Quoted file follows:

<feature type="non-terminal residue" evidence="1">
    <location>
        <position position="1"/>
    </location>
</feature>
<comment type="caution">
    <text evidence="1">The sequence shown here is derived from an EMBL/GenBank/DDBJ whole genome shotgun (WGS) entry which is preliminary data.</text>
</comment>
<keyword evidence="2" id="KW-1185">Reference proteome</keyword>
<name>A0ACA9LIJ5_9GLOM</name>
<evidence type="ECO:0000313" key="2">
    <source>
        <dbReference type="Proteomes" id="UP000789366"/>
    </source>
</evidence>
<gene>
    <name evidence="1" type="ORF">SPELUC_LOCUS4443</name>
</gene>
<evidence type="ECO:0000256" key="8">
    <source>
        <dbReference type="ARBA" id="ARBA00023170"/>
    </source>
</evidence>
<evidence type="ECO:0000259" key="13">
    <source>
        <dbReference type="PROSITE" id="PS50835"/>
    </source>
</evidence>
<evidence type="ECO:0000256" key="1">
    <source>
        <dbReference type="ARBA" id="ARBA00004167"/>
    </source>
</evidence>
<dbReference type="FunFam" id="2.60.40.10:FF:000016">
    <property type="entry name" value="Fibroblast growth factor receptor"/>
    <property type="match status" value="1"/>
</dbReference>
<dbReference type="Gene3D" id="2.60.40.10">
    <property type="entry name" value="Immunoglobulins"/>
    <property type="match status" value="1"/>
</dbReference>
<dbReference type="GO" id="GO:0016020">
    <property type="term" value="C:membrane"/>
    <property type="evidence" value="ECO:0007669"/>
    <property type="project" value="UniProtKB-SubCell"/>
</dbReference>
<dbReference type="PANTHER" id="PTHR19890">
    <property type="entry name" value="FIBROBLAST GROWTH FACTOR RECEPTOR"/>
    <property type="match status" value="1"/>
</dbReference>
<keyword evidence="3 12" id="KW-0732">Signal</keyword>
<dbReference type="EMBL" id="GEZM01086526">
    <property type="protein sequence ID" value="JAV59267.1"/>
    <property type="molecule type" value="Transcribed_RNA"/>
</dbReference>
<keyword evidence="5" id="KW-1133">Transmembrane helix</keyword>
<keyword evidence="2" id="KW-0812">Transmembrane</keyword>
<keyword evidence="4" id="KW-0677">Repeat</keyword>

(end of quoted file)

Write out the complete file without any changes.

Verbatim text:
<feature type="non-terminal residue" evidence="1">
    <location>
        <position position="1"/>
    </location>
</feature>
<comment type="caution">
    <text evidence="1">The sequence shown here is derived from an EMBL/GenBank/DDBJ whole genome shotgun (WGS) entry which is preliminary data.</text>
</comment>
<keyword evidence="2" id="KW-1185">Reference proteome</keyword>
<name>A0ACA9LIJ5_9GLOM</name>
<evidence type="ECO:0000313" key="2">
    <source>
        <dbReference type="Proteomes" id="UP000789366"/>
    </source>
</evidence>
<gene>
    <name evidence="1" type="ORF">SPELUC_LOCUS4443</name>
</gene>
<evidence type="ECO:0000256" key="8">
    <source>
        <dbReference type="ARBA" id="ARBA00023170"/>
    </source>
</evidence>
<evidence type="ECO:0000259" key="13">
    <source>
        <dbReference type="PROSITE" id="PS50835"/>
    </source>
</evidence>
<evidence type="ECO:0000256" key="1">
    <source>
        <dbReference type="ARBA" id="ARBA00004167"/>
    </source>
</evidence>
<dbReference type="FunFam" id="2.60.40.10:FF:000016">
    <property type="entry name" value="Fibroblast growth factor receptor"/>
    <property type="match status" value="1"/>
</dbReference>
<dbReference type="Gene3D" id="2.60.40.10">
    <property type="entry name" value="Immunoglobulins"/>
    <property type="match status" value="1"/>
</dbReference>
<dbReference type="GO" id="GO:0016020">
    <property type="term" value="C:membrane"/>
    <property type="evidence" value="ECO:0007669"/>
    <property type="project" value="UniProtKB-SubCell"/>
</dbReference>
<dbReference type="PANTHER" id="PTHR19890">
    <property type="entry name" value="FIBROBLAST GROWTH FACTOR RECEPTOR"/>
    <property type="match status" value="1"/>
</dbReference>
<keyword evidence="3 12" id="KW-0732">Signal</keyword>
<dbReference type="EMBL" id="GEZM01086526">
    <property type="protein sequence ID" value="JAV59267.1"/>
    <property type="molecule type" value="Transcribed_RNA"/>
</dbReference>
<keyword evidence="5" id="KW-1133">Transmembrane helix</keyword>
<keyword evidence="2" id="KW-0812">Transmembrane</keyword>
<keyword evidence="4" id="KW-0677">Repeat</keyword>